Overview

Skill Level: Intermediate

Arduino, Sensors,

The project is about sending office/room temperature data to Thingspeak. The temperature data would be used to observe and analyze the performance of Air conditioning and take appropriate measures if temperature variation is far from acceptable.

Ingredients

1. ESP8266-12 development board- Wemos D1 R2 mini

2. LM35 Temperature sensor

3. Jumperwires

4. USB cable

5. Breadboard

Apart from above components, one should have Arduino IDE installed.

 

Step-by-step

  1. Connect the circuit as shown

    The circuit connection is easy. Data pin of LM35 is to be connected to analog pin of ESP8266. In case of Wemos board, it is A0 pin also known as pin 17 in ESP8266. The other two pins of LM35 are to be connected to 3.3V and GND pins of Wemos board respectively.

    IMG_20161228_175630

  2. Program in Arduino IDE and Upload to ESP8266

    The program was written in Arduino IDE. The program uses ThingSpeak.h library to send to the data to Thingspeak.

    Before writing the program, a channel was created in Thingspeak to store temperature data. The channel number and write API key are used in the program to send data to Thingspeak. Please check the attached file for the code. Inlcuded libraries are ThingSpeak.h and ESP8266WiFi.h . Program was uploaded to Wemos D1 R2 ESP8266 board using USB. The factor of 0.322 was used to convert analog reading of LM35 to convert to temp in degrees centigrade since sensor was connected to 3.3V of ESP8266.

    Program:

    #include <ThingSpeak.h>

    #include<ESP8266WiFi.h>

     

    const char*ssid= “Your internet id”;

    const char* password=”Your internet password”;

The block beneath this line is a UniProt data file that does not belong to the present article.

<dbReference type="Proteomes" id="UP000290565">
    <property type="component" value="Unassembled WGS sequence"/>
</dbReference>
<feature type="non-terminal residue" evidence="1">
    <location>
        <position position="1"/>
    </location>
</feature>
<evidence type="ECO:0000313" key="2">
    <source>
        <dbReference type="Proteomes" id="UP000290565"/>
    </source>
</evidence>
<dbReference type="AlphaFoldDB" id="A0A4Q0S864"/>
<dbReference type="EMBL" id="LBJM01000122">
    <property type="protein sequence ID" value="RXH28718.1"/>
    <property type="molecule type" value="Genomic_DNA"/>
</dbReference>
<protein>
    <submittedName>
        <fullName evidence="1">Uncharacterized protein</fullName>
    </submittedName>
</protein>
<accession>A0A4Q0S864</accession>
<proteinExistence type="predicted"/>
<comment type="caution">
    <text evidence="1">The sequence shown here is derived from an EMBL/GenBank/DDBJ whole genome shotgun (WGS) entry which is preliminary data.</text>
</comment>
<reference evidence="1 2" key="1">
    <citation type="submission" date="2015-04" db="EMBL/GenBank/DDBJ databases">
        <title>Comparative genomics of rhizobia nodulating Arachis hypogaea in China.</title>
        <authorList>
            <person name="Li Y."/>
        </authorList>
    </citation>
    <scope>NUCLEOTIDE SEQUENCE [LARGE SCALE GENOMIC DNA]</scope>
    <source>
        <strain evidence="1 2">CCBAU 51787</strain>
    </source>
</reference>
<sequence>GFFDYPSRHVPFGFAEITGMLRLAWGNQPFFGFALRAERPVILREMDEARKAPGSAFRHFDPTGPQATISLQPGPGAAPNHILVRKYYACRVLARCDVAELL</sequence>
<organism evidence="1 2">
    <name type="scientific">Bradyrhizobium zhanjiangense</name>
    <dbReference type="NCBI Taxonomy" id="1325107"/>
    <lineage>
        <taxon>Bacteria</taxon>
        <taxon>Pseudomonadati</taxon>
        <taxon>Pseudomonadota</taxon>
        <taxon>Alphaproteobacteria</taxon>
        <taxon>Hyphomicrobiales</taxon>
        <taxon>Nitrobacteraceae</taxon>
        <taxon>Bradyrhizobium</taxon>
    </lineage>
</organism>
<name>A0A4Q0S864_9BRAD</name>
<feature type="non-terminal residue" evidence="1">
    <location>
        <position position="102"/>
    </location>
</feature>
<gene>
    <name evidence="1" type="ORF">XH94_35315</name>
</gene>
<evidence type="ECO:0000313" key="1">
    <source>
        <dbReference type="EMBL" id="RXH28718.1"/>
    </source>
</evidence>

const char* server= “api.thingspeak.com”;

    float temp= 0;

    int analog=0;

     

    WiFiClient client;

    unsigned long myChannelNumber = your channel number from Thingspeak;

    const char * myWriteAPIKey = “Your api key”;

     

    void setup() {

      // put your setup code here, to run once:

    Serial.begin(9600);

    delay(10);

    WiFi.begin(ssid, password);

    Serial.println();

    Serial.println();

    Serial.print(“Connecting to”);

    Serial.println(ssid);

    WiFi.begin(ssid, password);

    while( WiFi.status()!=WL_CONNECTED){

      delay(500);

    ¬† Serial.print(“.”);

    }

    Serial.println(“”);

    Serial.println(“WiFi connected”);

    ThingSpeak.begin(client);

    }

     

    void loop() {

      // put your main code here, to run repeatedly:

    analog=analogRead(17);

    float temp= 0.322*analog;

     

    ¬† Serial.print(“Temeperature:”);

      Serial.print(temp);

    ¬† Serial.print(“%send to Thingspeak”);

    Serial.println(“Waiting…”);

    ThingSpeak.writeField(myChannelNumber, 1, temp, myWriteAPIKey);

    delay(20000);

    }

  3. Monitor Room Temperature in ThingSpeak from anywhere

    Once the program was loaded, ESP8266 was on the job. Temperature data was sent to ThingSpeak. The data can also be observed on serial monitor.

    Sudden spike in temperature in the attached screen is explained by positioning the sensor near laptop cooler fan blow which is hot.

    Tempdata

     

    Serialmonitor

1 comment on"Internet Monitoring of Room Temperature FromThingSpeak Using ESP8266"

  1. Good article.

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